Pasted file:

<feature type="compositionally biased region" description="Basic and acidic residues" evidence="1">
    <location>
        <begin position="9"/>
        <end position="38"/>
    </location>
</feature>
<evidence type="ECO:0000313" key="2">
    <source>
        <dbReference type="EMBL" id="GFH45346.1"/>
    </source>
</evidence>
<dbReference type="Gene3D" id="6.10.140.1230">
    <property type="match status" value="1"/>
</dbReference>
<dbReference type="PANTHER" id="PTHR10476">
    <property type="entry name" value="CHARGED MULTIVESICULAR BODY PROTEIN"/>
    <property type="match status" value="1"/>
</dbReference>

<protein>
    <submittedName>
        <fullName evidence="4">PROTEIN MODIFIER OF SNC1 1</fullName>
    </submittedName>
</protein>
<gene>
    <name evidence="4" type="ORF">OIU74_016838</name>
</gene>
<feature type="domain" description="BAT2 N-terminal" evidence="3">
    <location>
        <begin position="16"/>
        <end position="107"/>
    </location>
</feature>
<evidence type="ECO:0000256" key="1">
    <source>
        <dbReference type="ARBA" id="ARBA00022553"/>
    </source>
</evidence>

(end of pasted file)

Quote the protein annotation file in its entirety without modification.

<feature type="compositionally biased region" description="Basic and acidic residues" evidence="1">
    <location>
        <begin position="9"/>
        <end position="38"/>
    </location>
</feature>
<evidence type="ECO:0000313" key="2">
    <source>
        <dbReference type="EMBL" id="GFH45346.1"/>
    </source>
</evidence>
<dbReference type="Gene3D" id="6.10.140.1230">
    <property type="match status" value="1"/>
</dbReference>
<dbReference type="PANTHER" id="PTHR10476">
    <property type="entry name" value="CHARGED MULTIVESICULAR BODY PROTEIN"/>
    <property type="match status" value="1"/>
</dbReference>

<protein>
    <submittedName>
        <fullName evidence="4">PROTEIN MODIFIER OF SNC1 1</fullName>
    </submittedName>
</protein>
<gene>
    <name evidence="4" type="ORF">OIU74_016838</name>
</gene>
<feature type="domain" description="BAT2 N-terminal" evidence="3">
    <location>
        <begin position="16"/>
        <end position="107"/>
    </location>
</feature>
<evidence type="ECO:0000256" key="1">
    <source>
        <dbReference type="ARBA" id="ARBA00022553"/>
    </source>
</evidence>